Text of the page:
National Disability Awards
7 July 2014 at 11:17 am
Nominations for the 2014 National Disability Awards are now open. The Awards recognise and celebrate people and organisations that are committed to enabling a more inclusive Australian society through supporting people with disability to participate more fully in society and reach their goals.
The Awards precede International Day of People with Disability (IDPwD), which is a United Nations sanctioned day on 3 December that aims to promote an understanding of people with disability and encourage support for their dignity, rights and well-being.
This year the Awards organisers want to reach out across Australia to change attitudes and break down barriers, so that people with disability can enjoy equal access to what many others take for granted — a good start to life; a good education; a job and greater economic security; and better access to buildings and transport, the legal system, recreational and cultural activities, health services and achieving better health and wellbeing.
Nominations are now open in eight categories:
- Lesley Hall Award for Lifetime Achievement in Disability;
- Emerging Leaders Award in Disability;
- Improving Inclusive and Accessible Communities Award;
- Improving Advocacy and Rights Promotion Award;
- Improving Employment Opportunities Award;
- Improving Personal and Community Support Award;
- Improving Education Outcomes Award;
- Improving Health and Wellbeing Outcomes Award.
Previous recipients of a National Disability Award have said the award provided a boost to their work for people with a disability in a number of ways.
For example, last year Susan Race was presented with the Excellence in Improving Health and Wellbeing Outcomes Award. Susan leads the Subacute and Aged Care Services team at Western Health in Melbourne.
The team helps Victorians with disability who feel ‘stranded’ in the hospital system to navigate back to their homes and communities.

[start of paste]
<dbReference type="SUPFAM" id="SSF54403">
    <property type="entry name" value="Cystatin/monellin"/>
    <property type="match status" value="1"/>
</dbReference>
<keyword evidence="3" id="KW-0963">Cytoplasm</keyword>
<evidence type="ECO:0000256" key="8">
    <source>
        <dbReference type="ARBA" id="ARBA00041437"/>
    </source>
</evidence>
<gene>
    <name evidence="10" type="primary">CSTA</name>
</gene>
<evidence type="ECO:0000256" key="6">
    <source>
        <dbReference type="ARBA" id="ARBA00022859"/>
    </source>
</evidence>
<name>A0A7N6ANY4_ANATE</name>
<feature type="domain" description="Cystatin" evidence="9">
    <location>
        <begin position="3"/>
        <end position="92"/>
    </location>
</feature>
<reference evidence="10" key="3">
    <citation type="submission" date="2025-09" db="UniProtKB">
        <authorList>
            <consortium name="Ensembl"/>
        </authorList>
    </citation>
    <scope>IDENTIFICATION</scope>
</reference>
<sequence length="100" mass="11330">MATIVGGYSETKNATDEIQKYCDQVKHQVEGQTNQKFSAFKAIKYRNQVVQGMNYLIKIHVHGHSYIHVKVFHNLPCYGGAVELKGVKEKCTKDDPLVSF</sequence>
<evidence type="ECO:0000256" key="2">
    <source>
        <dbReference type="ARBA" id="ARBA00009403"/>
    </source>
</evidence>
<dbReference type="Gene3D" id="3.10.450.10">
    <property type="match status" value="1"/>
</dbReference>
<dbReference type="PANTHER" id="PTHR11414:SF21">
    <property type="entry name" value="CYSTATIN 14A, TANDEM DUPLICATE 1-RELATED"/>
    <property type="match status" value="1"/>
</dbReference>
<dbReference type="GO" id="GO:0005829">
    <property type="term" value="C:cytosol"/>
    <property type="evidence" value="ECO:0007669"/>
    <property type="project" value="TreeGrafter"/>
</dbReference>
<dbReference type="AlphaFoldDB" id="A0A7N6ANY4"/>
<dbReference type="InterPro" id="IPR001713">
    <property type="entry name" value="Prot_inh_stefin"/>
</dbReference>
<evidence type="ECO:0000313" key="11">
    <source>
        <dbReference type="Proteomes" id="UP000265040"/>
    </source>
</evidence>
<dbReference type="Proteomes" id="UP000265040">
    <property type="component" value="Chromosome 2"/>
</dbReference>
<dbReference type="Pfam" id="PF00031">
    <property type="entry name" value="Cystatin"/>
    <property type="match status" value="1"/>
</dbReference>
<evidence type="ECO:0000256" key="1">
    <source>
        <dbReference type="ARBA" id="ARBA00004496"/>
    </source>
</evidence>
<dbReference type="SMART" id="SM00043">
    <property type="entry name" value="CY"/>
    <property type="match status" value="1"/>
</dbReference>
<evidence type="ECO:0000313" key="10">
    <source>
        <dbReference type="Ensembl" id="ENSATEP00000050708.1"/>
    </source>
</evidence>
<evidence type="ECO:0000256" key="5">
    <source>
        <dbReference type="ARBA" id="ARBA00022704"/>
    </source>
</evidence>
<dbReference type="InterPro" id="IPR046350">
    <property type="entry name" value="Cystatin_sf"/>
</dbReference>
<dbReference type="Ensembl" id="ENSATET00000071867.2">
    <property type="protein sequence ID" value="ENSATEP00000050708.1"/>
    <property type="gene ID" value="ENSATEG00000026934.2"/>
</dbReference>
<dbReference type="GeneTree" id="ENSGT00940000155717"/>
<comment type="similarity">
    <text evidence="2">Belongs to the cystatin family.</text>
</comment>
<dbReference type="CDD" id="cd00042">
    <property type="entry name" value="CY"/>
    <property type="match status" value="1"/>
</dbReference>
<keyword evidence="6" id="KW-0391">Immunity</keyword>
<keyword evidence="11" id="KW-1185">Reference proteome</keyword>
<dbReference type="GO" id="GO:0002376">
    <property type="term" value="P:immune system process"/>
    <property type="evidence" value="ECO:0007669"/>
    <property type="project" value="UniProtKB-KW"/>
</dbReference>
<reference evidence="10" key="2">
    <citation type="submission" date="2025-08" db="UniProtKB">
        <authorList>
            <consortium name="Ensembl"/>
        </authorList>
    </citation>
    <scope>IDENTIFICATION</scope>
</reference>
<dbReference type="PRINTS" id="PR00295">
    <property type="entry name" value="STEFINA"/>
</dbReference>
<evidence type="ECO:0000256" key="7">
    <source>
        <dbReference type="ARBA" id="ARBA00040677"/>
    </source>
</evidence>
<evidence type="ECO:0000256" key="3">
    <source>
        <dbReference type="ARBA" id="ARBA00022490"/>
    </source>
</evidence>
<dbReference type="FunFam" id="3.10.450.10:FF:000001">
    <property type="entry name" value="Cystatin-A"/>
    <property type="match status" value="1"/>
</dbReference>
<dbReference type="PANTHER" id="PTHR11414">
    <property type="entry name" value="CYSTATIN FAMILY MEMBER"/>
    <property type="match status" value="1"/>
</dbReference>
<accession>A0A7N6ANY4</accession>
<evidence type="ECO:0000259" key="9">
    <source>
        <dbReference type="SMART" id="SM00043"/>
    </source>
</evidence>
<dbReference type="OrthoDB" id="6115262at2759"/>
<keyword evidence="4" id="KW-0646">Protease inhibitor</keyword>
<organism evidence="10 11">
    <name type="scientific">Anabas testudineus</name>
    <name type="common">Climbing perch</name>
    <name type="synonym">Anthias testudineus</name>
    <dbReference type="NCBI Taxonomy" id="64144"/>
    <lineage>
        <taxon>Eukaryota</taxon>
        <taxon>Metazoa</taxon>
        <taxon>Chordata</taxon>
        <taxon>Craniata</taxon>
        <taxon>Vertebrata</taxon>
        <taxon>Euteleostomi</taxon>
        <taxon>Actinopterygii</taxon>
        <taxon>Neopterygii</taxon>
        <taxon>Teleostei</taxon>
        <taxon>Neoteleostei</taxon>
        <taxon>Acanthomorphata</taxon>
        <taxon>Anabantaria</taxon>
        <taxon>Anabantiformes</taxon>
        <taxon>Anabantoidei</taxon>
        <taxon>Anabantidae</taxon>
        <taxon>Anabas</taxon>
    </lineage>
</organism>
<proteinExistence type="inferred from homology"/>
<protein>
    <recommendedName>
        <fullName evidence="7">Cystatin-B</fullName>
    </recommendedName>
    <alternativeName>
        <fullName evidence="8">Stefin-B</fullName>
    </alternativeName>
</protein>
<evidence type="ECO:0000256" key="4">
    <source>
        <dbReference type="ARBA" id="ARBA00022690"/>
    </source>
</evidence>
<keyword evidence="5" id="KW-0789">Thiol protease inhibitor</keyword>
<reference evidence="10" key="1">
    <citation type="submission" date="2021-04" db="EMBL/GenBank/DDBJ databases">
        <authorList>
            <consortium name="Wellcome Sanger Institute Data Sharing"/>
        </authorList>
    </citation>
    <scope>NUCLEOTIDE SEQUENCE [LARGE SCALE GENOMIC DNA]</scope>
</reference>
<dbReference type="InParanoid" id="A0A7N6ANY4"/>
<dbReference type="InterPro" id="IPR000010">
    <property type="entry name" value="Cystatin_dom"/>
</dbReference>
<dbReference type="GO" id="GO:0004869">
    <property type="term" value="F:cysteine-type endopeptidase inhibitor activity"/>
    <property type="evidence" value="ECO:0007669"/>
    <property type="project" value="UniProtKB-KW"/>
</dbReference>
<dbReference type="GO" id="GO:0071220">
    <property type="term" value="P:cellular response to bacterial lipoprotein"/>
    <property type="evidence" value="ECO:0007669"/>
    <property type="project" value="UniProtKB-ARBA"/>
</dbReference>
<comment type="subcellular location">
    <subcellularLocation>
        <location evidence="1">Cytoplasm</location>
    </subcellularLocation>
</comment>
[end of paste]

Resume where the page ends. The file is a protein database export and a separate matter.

It creates discharge plans for clients with disability, backed up by extra healthcare services beyond the hospital.
The work bridges important communication gaps between healthcare and disability services, ensuring fewer re-hospitalisations.
Susan said, “I recommend anyone who has something they can talk about in disability to think about nominating for one of these awards.
“The award has raised awareness about our work and built our credibility.
“It’s been humbling and really inspiring to our work.”
Similarly, when Down Syndrome Victoria won the 2013 Excellence in Improving Education Outcomes Award for its Down Syndrome Inclusion Support Service, it provided important credibility.
Education consultant with Down Syndrome Victoria Ian Cook said the Award “provided Down Syndrome Victoria with the evidence to support the excellent work of the organisation, particularly when seeking financial support from government bodies and other philanthropic sources”.
The Down Syndrome Inclusion Support Service assists children across Victoria to achieve their educational potential in preparation for their full social and economic participation in the community as adults over the last decade.
Down Syndrome Victoria annually provides this service to more than 70 students in the state, Catholic and independent school systems. In addition, they visit schools and students interstate and regularly answer numerous enquiries from families looking to begin at or transfer to a Victorian school from intrastate, interstate and overseas.
Nominations for the eight categories in the 2014 National Disability Awards will close on 18 July.
To nominate for the National Disability Awards, go to www.idpwd.com.au or call 1800 672 682. TTY users please call 1800 555 677 and ask for 1800 672 682.
Interested persons are also invited to go to the IDPWD website to connect via the e-newsletter, which will provide future updates.